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Seminoles strike NAIG gold in Canada

TORONTO — As thousands of athletes filled up most of Aviva Centre, Team Florida’s Seminole colors appeared to be only a speck among the colorful, flag-waving masses that surrounded them. Compared to squads such as Team Ontario, Team British Columbia and Team Wisconsin – which brought hundreds of competitors – the two dozen young athletes from the Seminole Tribe were far outnumbered as the 12,000-seat tennis stadium hosted the opening night ceremony for the 2017 North American Indigenous Games on July 16 in Toronto.

Florida athletes occupied about three rows while some of the larger teams required entire sections.

Despite fielding one of the smaller contingents, Team Florida spent the next six days not only competing in six sports, but often excelling as well. Coached in most sports by staff from the Seminole Recreation Department, Team Florida departed Canada with the proof of their success: four gold medals and one bronze.

Two gold medals were earned by Santiago “Eecho” Billie, of Brighton, whose accuracy in rifle shooting made him the class of the field. Conner Thomas, another Brighton resident with pinpoint accuracy, captured gold in archery with an outstanding performance over three days. Wrestler Sammy Micco Sanchez of Fort Gibson, Oklahoma added to his gold medal collection by winning his weight class for the second consecutive NAIG.

Aubee Billie, the younger sister of Eecho, made a lasting first impression by earning a bronze medal in her first archery competition.

NAIG is an Olympics-style competition held about every three years for indigenous athletes ages 13-19 from Canada and the U.S., although a few younger athletes competed, such as Florida swimmers Talena Holata and Kimora Alex, both 11.

The Games drew plenty of attention in Toronto. Local newspapers ran features. The CBC broadcast several events. Electronic traffic signs on the busy 401 highway promoted the Games.

nvolvement included the city’s mayor, the Premier of Ontario, an energetic opening ceremony performance from Taboo and appearances from famous indigenous athletes.

Threatening weather delayed the start of the opening ceremony by more than two hours, but it proved to worth the wait as Native performer Taboo from the Black Eyed Peas performed an electrifying show.

“It was amazing,” said Team Florida basketball player Ethan Balentine, of Big Cypress.

The weather delay forced officials to alter the scheduled parade of athletes. Instead of all athletes parading on the stadium’s court, a few from each squad did the honors. For Team Florida, Trevor Thomas held the Team Florida sign, Conner Thomas carried Florida’s flag and Eecho Billie proudly waved the Seminole Tribe flag.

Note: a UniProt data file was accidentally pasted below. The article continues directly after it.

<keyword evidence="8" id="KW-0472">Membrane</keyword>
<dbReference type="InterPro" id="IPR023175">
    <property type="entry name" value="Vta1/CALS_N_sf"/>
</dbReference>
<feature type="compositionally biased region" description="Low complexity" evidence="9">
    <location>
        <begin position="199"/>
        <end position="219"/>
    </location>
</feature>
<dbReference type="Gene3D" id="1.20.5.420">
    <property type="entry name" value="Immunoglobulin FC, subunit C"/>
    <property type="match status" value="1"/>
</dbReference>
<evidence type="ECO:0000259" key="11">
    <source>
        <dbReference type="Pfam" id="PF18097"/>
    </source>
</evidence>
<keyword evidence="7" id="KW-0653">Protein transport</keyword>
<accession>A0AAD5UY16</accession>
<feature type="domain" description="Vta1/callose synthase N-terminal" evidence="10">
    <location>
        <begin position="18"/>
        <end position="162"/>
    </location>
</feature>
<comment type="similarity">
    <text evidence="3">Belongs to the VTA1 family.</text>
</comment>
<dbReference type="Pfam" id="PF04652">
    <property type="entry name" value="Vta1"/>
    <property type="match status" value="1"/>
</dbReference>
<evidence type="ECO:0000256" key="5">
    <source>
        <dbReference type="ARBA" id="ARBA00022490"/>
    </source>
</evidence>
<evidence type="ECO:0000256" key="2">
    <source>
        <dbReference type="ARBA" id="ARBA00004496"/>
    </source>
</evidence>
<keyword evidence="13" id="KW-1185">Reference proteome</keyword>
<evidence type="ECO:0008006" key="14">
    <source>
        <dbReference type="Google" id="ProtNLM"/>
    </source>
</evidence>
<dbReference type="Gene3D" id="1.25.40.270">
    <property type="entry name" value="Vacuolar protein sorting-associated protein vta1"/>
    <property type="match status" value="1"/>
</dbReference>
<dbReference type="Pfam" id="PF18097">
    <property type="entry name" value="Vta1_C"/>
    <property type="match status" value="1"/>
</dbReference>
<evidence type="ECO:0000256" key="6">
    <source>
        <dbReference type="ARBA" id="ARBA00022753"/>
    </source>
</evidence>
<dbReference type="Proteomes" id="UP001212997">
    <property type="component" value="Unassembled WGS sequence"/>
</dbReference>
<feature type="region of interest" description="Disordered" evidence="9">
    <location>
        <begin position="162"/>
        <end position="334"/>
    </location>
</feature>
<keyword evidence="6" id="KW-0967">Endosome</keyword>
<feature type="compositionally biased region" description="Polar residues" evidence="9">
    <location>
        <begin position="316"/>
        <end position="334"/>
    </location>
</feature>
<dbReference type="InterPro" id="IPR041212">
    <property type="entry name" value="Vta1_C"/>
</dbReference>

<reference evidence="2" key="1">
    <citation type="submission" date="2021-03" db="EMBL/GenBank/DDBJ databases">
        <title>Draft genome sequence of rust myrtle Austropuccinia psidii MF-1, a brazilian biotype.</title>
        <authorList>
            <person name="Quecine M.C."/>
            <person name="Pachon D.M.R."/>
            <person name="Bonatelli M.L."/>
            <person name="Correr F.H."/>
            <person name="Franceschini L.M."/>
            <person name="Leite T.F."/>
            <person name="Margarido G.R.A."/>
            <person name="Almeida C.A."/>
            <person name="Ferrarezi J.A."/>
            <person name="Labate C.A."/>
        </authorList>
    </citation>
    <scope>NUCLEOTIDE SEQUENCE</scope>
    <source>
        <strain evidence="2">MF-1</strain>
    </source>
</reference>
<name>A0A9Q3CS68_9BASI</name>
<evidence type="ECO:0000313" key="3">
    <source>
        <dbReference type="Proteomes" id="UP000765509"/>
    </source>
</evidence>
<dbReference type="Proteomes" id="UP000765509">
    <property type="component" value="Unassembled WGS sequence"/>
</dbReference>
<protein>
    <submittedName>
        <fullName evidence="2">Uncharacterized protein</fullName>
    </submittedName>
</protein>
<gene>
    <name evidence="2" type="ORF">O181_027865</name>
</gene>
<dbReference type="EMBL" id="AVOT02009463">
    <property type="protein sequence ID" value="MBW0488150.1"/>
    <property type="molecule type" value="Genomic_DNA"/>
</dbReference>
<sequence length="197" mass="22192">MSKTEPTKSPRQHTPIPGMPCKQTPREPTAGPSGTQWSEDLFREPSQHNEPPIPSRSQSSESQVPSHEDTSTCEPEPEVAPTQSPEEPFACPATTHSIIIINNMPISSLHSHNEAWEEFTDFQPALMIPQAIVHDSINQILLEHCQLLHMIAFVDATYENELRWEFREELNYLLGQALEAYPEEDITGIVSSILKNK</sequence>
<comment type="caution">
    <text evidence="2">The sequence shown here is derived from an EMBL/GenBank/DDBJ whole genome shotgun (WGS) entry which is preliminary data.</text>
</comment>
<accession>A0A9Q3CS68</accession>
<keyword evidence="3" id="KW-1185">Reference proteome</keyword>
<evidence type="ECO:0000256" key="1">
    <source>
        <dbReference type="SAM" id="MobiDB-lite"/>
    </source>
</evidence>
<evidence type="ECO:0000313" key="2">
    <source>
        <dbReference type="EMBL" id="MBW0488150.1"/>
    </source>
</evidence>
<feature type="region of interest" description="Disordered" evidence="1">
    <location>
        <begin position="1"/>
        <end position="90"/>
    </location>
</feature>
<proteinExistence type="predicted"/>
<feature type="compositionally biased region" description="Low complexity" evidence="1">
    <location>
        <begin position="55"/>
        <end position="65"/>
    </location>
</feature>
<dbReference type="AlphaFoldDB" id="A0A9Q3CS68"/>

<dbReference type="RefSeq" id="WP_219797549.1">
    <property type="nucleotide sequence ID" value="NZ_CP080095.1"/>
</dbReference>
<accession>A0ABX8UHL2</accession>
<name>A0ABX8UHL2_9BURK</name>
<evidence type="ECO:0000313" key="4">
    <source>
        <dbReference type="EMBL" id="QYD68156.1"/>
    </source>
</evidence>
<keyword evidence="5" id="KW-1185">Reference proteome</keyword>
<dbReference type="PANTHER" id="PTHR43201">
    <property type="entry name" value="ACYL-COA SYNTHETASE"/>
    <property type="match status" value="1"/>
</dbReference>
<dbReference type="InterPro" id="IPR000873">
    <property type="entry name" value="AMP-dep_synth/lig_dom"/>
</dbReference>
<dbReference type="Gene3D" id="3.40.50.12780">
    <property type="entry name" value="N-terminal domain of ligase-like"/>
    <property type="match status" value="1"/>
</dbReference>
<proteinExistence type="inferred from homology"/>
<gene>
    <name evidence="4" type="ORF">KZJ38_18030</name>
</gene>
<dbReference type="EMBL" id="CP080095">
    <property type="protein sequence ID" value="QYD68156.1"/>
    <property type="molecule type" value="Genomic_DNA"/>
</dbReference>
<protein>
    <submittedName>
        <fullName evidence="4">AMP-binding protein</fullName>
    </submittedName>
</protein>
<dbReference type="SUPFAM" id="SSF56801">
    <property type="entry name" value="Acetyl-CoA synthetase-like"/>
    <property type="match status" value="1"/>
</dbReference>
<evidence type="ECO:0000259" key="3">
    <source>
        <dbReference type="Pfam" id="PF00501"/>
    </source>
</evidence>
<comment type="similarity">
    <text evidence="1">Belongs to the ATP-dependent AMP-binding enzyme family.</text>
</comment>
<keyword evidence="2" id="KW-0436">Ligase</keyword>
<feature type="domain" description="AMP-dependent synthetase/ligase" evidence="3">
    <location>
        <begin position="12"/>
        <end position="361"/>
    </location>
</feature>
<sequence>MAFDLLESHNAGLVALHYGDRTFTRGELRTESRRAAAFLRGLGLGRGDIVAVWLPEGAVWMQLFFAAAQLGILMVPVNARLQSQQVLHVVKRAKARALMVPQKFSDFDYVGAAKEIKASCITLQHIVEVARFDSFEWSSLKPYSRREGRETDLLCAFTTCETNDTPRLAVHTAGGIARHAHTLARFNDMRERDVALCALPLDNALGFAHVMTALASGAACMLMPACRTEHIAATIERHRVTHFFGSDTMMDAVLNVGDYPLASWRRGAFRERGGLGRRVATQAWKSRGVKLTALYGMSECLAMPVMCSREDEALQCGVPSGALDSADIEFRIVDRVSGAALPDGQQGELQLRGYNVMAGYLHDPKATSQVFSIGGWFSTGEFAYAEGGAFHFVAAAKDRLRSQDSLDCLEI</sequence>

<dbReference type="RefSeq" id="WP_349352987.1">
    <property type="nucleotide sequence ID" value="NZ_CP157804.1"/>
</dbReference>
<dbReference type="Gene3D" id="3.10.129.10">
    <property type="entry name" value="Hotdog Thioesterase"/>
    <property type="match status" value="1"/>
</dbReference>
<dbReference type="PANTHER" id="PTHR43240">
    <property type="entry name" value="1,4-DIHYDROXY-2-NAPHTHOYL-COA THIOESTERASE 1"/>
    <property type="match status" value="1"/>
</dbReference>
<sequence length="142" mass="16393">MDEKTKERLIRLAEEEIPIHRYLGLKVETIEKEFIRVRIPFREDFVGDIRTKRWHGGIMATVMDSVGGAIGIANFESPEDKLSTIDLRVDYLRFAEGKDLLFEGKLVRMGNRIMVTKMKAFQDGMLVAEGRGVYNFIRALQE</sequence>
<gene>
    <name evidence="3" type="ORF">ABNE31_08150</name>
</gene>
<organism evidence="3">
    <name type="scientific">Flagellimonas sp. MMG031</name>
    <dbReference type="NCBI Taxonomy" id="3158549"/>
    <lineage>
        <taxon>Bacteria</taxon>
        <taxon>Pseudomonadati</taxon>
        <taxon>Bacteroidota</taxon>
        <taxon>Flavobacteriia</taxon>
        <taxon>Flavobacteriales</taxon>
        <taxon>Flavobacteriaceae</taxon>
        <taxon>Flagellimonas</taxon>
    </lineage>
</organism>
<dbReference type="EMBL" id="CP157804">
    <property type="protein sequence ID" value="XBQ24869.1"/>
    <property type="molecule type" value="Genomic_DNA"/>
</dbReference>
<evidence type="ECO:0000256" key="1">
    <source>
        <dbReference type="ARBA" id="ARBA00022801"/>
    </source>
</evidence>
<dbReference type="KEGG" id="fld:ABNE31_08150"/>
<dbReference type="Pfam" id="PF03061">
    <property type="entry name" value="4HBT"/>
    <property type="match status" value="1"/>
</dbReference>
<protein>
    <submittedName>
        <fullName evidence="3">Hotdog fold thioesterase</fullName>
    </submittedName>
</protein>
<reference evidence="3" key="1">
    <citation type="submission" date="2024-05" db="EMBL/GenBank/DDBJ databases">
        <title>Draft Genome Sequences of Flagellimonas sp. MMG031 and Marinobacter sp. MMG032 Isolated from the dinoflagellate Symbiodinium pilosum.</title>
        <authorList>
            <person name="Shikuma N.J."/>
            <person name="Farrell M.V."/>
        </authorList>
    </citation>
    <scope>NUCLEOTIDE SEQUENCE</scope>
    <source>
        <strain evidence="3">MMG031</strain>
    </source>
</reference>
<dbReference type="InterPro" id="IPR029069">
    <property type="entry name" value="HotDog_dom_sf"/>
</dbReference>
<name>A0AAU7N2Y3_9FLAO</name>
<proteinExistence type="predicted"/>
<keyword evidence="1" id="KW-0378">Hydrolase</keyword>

Even with all the show’s highlights, perhaps the biggest part of the night for most of the athletes came away from the court with the NAIG tradition of trading pins, which continued throughout the Games. Each state and province brought their own team pins. The athletes gladly traded, which proved to be an ideal icebreaker for the kids to meet each other. Time after time at the opening ceremony and other venues, athletes were not shy about asking for pins.

“The opening ceremonies were really cool,” Florida archer Aubee Billie said. “I loved having everyone there, mingling, trading pins.”

“It’s fun,” said Florida track and field athlete Silas Madrigal. “I made some new friends. I met them at the opening ceremony trading pins. They’re from Ontario, Alberta, Saskatchewan.”
Silas said the friendliness of the athletes extended beyond trading pins.

“They were good at sportsmanship. Before the race, they would shake hands and say good luck, and after the race they said good job.”

Jordan Nolan, a First Nation hockey player for the Los Angeles Kings, shook plenty of hands as he doled out medals to rifle shooting’s top performers, including Eecho Billie. Nolan is a good example of an indigenous athlete whose dedication and perspiration has paid off.

“Work hard,” said Nolan, who helped the Kings win the Stanley Cup in 2012 and 2014. “It doesn’t matter where you come, a small community or a big community. I’m from a small First Nation in northern Ontario, about 1,000 people. I found a way to make it to the NHL and make my dreams come true. Just a lot of hard work and a lot of dedication.”

For indigenous kids who are struggling with issues, Nolan is proof of what can be accomplished.

“I was overweight as a young kid,” he said. “I had to lose a lot of weight when I was turning pro. I had a few off-ice issues. I’ve been sober for three and a-half years now, so I dealt with that. That’s something for these kids to know, and realize that if you have a problem to seek help and talk with your family and friends. You definitely need a team to overcome it. Hopefully the parents talk to the kids about me and say he’s from a small community and had some issues and look where he is.”

Florida competed in archery, basketball, track and field, rifle shooting, swimming and wrestling.

Only one Florida basketball team – the U19 boys – participated. Meanwhile, Florida did not have any baseball or softball teams, due in part to the Games occurring at the same time as NAYO’s baseball and softball tournament in Alabama.

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